– Those awful, round-fronted bathroom all-in-one vanities with recessed drawer and cabinet space (which is practically useless), and terrible, plastic faucets. They are out, out, out – and miserable to live with. (Yeah, I’m stuck with them myself at the moment in a rental, and I loathe them.) These and the tri-door medicine cabinets that people usually put in with them are basically paper-laminated, and way beyond flimsy.

    – Using cheap white plastic/PVC railings on porches, patios, and outside stairs.

    – Staging with dated furniture, or worse, really funky things that have very limited appeal. Use something contemporary and clean-lined (but not wildly modern unless the house also is), and save the wild designs, puffy recliners and sofas, and funky faux-Victorian or faux-French things for your own home if you like them.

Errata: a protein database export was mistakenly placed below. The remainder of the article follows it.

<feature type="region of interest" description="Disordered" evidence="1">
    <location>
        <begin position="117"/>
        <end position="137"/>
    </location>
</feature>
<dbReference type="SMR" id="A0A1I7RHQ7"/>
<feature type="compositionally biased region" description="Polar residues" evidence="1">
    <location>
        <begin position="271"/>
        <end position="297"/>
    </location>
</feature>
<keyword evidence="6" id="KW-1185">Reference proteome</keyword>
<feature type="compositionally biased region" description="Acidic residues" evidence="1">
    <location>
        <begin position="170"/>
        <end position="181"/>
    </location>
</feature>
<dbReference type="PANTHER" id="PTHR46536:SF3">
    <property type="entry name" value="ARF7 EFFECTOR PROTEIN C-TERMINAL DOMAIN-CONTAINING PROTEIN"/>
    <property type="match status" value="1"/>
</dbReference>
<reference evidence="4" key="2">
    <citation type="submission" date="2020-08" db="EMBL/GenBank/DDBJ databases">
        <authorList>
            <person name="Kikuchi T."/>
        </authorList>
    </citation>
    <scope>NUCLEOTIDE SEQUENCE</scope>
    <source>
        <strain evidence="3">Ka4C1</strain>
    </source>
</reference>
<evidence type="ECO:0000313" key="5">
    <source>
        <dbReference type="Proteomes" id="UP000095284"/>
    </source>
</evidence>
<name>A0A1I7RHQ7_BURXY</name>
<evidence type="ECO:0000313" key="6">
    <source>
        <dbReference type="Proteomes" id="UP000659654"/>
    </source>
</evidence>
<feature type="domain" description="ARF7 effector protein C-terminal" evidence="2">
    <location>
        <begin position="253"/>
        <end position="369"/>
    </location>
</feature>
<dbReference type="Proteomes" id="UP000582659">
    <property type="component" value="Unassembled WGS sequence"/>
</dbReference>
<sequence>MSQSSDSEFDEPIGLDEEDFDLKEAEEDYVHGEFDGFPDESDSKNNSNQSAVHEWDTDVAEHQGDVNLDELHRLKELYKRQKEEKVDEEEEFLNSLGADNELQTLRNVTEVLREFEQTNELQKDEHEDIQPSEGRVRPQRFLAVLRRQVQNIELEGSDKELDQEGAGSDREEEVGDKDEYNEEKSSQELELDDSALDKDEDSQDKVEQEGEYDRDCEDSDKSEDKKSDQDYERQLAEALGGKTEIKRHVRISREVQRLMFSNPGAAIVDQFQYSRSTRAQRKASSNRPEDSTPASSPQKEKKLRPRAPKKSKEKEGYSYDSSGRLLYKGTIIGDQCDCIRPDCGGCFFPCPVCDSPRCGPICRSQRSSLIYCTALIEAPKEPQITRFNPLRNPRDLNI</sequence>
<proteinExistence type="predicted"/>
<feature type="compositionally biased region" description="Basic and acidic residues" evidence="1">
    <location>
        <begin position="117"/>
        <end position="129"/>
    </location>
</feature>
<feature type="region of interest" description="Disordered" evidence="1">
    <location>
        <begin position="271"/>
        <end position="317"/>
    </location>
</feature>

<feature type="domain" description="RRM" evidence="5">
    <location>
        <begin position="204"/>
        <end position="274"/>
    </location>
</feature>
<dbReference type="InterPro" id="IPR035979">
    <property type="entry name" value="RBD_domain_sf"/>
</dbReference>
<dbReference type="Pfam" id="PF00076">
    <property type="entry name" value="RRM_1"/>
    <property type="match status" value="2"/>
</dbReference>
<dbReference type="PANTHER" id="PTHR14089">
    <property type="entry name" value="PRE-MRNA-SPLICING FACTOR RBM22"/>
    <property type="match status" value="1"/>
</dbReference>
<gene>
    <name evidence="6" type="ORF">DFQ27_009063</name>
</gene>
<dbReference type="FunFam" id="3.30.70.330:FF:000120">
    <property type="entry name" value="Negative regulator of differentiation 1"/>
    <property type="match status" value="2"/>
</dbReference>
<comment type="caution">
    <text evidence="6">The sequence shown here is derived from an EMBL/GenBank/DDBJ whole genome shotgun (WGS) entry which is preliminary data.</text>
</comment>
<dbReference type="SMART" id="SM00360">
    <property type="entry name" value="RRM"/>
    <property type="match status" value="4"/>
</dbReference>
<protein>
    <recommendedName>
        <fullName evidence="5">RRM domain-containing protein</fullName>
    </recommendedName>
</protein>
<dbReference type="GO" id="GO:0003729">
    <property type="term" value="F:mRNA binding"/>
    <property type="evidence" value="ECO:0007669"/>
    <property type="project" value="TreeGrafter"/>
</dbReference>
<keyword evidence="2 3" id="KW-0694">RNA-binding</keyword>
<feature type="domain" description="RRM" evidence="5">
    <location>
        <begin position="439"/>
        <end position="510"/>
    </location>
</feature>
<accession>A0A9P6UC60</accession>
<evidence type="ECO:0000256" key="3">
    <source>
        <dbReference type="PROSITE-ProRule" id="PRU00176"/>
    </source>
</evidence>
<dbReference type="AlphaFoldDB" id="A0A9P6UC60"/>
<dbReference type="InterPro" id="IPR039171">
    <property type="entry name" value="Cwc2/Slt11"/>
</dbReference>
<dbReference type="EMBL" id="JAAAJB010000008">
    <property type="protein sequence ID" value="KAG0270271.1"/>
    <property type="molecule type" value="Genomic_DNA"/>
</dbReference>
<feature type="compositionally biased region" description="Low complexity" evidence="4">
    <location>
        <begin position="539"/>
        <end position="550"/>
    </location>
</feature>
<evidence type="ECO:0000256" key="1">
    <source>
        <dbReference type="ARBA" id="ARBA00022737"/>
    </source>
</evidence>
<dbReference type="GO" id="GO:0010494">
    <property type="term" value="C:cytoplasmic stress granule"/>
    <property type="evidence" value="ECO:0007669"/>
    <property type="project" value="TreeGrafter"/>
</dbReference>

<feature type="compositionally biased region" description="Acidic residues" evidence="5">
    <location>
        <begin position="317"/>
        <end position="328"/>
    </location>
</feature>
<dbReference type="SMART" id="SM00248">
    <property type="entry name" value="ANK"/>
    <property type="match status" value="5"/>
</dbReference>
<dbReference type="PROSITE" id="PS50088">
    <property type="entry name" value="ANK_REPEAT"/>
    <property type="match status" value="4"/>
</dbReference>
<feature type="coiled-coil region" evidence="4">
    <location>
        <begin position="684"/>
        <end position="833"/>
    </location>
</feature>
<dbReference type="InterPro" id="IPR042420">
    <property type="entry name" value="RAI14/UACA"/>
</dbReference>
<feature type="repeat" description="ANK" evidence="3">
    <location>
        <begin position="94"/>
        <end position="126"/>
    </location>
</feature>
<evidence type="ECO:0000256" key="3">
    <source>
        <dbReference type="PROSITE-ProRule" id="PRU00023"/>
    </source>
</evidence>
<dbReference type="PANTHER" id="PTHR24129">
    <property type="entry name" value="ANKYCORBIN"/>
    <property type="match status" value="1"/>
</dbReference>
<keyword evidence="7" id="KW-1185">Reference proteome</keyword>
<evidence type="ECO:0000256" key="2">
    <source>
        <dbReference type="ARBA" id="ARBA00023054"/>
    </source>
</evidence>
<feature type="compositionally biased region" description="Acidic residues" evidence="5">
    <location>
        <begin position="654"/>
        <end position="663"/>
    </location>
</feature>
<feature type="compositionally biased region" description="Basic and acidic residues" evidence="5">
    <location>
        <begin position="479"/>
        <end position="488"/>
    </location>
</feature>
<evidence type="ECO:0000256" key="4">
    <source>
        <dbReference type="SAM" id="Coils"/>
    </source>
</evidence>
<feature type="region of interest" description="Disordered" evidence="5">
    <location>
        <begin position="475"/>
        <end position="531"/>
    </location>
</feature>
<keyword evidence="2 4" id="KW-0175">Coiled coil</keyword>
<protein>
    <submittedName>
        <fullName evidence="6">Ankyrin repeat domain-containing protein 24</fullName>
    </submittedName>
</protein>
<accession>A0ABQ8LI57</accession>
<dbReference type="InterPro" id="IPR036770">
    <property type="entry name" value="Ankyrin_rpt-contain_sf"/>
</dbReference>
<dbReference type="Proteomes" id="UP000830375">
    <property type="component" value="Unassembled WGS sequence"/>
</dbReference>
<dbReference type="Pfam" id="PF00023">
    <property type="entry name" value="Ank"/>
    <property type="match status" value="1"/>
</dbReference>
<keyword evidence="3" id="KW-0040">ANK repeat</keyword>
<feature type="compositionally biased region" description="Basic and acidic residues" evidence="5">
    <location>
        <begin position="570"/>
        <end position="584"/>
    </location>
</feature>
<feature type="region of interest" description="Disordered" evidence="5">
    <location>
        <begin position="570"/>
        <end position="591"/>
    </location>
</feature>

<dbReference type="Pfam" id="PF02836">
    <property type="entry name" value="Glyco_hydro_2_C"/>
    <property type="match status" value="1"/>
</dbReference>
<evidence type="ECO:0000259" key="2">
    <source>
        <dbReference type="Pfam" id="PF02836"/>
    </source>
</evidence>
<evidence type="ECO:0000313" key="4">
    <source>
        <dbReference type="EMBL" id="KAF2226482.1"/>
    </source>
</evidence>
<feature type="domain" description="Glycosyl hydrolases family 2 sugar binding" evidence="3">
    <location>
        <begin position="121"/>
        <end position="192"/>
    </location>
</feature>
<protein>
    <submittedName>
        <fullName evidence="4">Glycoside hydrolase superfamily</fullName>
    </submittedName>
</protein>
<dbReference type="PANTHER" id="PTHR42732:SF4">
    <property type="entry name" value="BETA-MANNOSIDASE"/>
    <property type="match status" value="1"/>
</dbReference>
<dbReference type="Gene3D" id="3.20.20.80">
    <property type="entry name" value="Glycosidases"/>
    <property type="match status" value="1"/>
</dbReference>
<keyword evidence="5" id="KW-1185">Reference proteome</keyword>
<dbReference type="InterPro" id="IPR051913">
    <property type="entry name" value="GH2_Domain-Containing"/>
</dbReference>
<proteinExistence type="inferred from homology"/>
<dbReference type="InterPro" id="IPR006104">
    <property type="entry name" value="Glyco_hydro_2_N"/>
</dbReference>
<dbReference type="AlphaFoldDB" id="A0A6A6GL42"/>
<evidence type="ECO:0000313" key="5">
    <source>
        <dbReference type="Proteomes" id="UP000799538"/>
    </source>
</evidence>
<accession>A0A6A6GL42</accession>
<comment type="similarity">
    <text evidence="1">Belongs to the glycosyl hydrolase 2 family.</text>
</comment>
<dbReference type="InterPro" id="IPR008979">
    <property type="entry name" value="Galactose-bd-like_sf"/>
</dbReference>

The very best thing you can do for many rehabs is to hire an interior designer for a consult of an hour or three to help you evaluate your choices, to pull things like this together, and to explain about some of the issues mentioned above, or to at least help you select a color and materials palette. Once you understand a little more about color and basic design principles, and the basics of kitchen design, you will be able to produce a much better result on your own in future projects.